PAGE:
Photographer’s Paradise: Capturing the Beauty of Cape Cod

Provincetown has been at the forefront of Cape Cod photography for over a century – surrounded by pristine landscapes, harbor views, untouched nature, and endless places to capture an artfully framed shot. The deep lineage of photographers on the Cape stretches back to people like Walker Evans, who took over 60 gelatin silver photos in Provincetown and Wellfleet in the early 1930s, now preserved at MoMA, and continues today with Gabriel’s owner Elizabeth G. Brooke, her work proudly displayed at our Provincetown bed and breakfast. In addition to capturing village life and mountain gorillas in Uganda, leopards and zebra in Kenya, and vibrant street scenes in Havana, Brooke’s prints include seascapes in nearby Truro, dune shacks along the outer Cape, and stunning birds right in our backyard. When you visit, you’ll have these majestic landscapes and locations just minutes away, where you can photograph Cape Cod, one memorable shutter click at a time.
seagull cape cod photography

Exploring the Dunes and Forest

Where Birds Gather, Wildlife Thrives, Whales Frolic in the Distance, and the Sands Never Seem To End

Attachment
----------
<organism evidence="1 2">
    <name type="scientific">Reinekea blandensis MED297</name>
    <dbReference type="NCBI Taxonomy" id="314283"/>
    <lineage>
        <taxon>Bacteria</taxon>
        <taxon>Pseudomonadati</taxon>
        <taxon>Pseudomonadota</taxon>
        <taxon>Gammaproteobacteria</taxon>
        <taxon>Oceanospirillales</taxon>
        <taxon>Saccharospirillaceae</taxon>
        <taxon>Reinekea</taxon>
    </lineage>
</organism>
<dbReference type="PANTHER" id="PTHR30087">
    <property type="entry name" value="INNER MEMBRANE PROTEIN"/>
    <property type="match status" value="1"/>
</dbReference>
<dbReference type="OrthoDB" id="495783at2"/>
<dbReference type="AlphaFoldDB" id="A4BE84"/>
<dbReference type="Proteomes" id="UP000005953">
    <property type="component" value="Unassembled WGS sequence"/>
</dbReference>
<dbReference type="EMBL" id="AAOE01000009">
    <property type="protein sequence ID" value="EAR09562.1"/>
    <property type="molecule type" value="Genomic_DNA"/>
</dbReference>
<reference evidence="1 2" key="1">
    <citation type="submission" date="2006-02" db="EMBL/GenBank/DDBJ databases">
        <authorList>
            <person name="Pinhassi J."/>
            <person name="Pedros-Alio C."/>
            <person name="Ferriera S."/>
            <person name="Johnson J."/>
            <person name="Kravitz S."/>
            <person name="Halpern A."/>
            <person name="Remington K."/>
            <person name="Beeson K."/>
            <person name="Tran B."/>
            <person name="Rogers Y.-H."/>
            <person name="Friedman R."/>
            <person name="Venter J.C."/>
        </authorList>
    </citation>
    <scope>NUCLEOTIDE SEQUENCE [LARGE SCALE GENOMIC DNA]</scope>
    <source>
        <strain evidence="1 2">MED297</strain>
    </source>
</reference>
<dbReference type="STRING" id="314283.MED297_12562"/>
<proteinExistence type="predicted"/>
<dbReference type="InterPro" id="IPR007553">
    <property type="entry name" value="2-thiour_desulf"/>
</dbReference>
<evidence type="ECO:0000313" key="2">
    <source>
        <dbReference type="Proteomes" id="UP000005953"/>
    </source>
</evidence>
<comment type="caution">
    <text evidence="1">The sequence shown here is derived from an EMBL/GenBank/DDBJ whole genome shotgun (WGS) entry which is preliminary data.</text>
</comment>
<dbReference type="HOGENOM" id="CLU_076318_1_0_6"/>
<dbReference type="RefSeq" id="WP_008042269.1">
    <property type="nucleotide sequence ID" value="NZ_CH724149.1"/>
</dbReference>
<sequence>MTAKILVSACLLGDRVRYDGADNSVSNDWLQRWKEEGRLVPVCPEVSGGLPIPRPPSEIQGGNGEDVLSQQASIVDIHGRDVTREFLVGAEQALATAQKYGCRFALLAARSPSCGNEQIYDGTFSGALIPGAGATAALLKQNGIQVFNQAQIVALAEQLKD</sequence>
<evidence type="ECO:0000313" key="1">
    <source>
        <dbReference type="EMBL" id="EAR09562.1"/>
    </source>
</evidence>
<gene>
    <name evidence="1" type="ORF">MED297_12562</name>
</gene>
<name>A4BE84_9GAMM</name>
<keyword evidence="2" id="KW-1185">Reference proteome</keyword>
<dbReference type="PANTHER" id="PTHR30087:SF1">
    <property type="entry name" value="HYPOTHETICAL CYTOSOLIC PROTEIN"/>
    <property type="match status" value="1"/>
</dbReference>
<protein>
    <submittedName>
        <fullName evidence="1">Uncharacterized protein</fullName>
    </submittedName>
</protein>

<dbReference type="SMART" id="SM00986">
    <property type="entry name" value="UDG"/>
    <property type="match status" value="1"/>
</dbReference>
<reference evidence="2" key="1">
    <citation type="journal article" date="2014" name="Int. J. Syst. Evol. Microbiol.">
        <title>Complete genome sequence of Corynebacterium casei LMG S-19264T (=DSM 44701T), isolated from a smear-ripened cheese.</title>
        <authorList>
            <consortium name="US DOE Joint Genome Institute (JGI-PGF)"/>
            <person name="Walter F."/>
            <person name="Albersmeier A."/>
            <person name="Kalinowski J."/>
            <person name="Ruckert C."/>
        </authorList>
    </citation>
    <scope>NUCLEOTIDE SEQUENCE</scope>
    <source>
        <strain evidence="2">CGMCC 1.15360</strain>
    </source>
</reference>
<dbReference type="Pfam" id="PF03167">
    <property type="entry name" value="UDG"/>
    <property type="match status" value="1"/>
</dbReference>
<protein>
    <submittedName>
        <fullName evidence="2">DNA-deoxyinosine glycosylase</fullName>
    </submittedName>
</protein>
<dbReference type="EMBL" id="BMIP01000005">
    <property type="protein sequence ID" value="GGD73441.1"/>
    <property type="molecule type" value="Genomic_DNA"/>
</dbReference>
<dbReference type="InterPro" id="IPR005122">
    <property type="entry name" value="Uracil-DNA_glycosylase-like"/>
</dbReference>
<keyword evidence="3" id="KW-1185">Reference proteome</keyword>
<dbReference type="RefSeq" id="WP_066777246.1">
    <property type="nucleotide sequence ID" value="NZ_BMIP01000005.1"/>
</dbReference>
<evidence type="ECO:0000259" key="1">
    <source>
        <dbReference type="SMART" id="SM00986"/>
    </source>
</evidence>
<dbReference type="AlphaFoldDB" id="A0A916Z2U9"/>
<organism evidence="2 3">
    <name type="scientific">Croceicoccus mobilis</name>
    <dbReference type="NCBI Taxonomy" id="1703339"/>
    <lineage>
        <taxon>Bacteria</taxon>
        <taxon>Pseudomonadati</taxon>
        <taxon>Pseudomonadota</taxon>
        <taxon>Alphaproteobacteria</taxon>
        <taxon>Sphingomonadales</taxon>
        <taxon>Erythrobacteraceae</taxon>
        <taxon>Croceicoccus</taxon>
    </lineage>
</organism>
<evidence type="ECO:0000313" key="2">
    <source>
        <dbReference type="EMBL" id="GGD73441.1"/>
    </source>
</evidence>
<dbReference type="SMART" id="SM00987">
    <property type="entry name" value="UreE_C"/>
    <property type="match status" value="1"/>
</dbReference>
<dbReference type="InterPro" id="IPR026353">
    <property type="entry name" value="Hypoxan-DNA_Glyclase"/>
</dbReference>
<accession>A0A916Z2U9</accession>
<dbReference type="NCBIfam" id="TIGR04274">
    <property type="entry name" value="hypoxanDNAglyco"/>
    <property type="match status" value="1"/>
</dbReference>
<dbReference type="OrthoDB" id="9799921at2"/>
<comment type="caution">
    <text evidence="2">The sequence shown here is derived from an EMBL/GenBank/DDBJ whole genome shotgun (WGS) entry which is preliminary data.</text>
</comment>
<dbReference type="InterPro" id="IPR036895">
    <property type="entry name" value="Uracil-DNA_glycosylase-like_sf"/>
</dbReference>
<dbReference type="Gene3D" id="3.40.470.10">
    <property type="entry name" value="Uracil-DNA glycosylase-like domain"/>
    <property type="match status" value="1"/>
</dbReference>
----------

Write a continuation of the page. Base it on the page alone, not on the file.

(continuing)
With over 40 miles of rolling dunes and beachy landscapes accessible within minutes from Provincetown, heading out into the Cape Cod National Seashore is the ideal place to start your photography adventure on the outer Cape. Begin at Beech Forest, a favorite destination for photo enthusiasts due to its gorgeous and varied terrain along a well-maintained 1-mile loop, with dense old-growth forests and tranquil ponds. From the blossoms of spring through the brilliant foliage of fall, you’ll get fantastic photos around every turn in the trail. It’s also a prime place for Cape Cod birdwatching and photographing birds who love stopping in the protected forest during their seasonal migration. Among dozens of species, look out for black-throated blue warblers with their distinctive blue, white, and black coloring, plump and broad-tailed wild turkeys, and hermit thrushes with their brown coat and reddish tails, all of which will visually jump out in photos. In Beech Forest and along the Old Colony Nature Pathway, look out for other wildlife, like red foxes and turtles, a delight to stumble upon for any nature photographer.